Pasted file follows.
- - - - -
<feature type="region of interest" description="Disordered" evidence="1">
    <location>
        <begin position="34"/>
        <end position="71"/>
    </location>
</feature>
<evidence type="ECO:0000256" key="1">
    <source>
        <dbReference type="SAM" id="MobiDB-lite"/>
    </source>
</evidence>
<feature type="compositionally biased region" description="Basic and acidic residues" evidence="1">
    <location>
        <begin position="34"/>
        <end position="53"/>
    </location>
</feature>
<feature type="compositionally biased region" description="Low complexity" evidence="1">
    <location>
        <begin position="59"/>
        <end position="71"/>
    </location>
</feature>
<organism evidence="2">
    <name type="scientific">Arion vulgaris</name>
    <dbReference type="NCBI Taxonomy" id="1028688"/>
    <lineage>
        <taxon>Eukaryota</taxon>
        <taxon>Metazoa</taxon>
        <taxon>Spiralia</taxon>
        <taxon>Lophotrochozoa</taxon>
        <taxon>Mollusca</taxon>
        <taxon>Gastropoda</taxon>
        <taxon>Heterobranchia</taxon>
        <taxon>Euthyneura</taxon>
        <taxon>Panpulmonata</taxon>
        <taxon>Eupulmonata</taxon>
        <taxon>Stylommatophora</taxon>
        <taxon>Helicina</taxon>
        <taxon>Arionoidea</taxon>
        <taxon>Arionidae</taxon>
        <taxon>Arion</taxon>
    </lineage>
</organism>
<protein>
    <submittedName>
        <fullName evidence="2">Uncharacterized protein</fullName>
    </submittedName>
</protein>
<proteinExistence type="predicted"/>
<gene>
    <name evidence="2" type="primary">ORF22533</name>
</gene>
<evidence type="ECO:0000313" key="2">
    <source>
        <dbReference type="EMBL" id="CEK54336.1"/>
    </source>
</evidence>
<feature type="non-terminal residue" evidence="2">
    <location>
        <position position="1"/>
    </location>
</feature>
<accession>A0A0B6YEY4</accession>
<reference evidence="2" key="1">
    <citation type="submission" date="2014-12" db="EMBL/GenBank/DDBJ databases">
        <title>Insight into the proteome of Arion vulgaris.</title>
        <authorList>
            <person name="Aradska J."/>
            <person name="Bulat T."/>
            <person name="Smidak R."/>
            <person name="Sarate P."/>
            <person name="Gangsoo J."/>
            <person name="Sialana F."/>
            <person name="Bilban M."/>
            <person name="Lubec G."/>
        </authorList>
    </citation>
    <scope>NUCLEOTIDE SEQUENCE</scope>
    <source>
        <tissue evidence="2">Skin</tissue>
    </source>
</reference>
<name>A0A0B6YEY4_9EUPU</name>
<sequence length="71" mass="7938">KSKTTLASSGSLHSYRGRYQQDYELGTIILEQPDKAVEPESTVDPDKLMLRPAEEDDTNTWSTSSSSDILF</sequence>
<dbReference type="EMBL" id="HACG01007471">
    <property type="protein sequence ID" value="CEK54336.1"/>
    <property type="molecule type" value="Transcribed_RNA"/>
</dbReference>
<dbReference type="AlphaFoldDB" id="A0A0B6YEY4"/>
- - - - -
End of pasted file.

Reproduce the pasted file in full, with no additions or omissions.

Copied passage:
<feature type="region of interest" description="Disordered" evidence="1">
    <location>
        <begin position="34"/>
        <end position="71"/>
    </location>
</feature>
<evidence type="ECO:0000256" key="1">
    <source>
        <dbReference type="SAM" id="MobiDB-lite"/>
    </source>
</evidence>
<feature type="compositionally biased region" description="Basic and acidic residues" evidence="1">
    <location>
        <begin position="34"/>
        <end position="53"/>
    </location>
</feature>
<feature type="compositionally biased region" description="Low complexity" evidence="1">
    <location>
        <begin position="59"/>
        <end position="71"/>
    </location>
</feature>
<organism evidence="2">
    <name type="scientific">Arion vulgaris</name>
    <dbReference type="NCBI Taxonomy" id="1028688"/>
    <lineage>
        <taxon>Eukaryota</taxon>
        <taxon>Metazoa</taxon>
        <taxon>Spiralia</taxon>
        <taxon>Lophotrochozoa</taxon>
        <taxon>Mollusca</taxon>
        <taxon>Gastropoda</taxon>
        <taxon>Heterobranchia</taxon>
        <taxon>Euthyneura</taxon>
        <taxon>Panpulmonata</taxon>
        <taxon>Eupulmonata</taxon>
        <taxon>Stylommatophora</taxon>
        <taxon>Helicina</taxon>
        <taxon>Arionoidea</taxon>
        <taxon>Arionidae</taxon>
        <taxon>Arion</taxon>
    </lineage>
</organism>
<protein>
    <submittedName>
        <fullName evidence="2">Uncharacterized protein</fullName>
    </submittedName>
</protein>
<proteinExistence type="predicted"/>
<gene>
    <name evidence="2" type="primary">ORF22533</name>
</gene>
<evidence type="ECO:0000313" key="2">
    <source>
        <dbReference type="EMBL" id="CEK54336.1"/>
    </source>
</evidence>
<feature type="non-terminal residue" evidence="2">
    <location>
        <position position="1"/>
    </location>
</feature>
<accession>A0A0B6YEY4</accession>
<reference evidence="2" key="1">
    <citation type="submission" date="2014-12" db="EMBL/GenBank/DDBJ databases">
        <title>Insight into the proteome of Arion vulgaris.</title>
        <authorList>
            <person name="Aradska J."/>
            <person name="Bulat T."/>
            <person name="Smidak R."/>
            <person name="Sarate P."/>
            <person name="Gangsoo J."/>
            <person name="Sialana F."/>
            <person name="Bilban M."/>
            <person name="Lubec G."/>
        </authorList>
    </citation>
    <scope>NUCLEOTIDE SEQUENCE</scope>
    <source>
        <tissue evidence="2">Skin</tissue>
    </source>
</reference>
<name>A0A0B6YEY4_9EUPU</name>
<sequence length="71" mass="7938">KSKTTLASSGSLHSYRGRYQQDYELGTIILEQPDKAVEPESTVDPDKLMLRPAEEDDTNTWSTSSSSDILF</sequence>
<dbReference type="EMBL" id="HACG01007471">
    <property type="protein sequence ID" value="CEK54336.1"/>
    <property type="molecule type" value="Transcribed_RNA"/>
</dbReference>
<dbReference type="AlphaFoldDB" id="A0A0B6YEY4"/>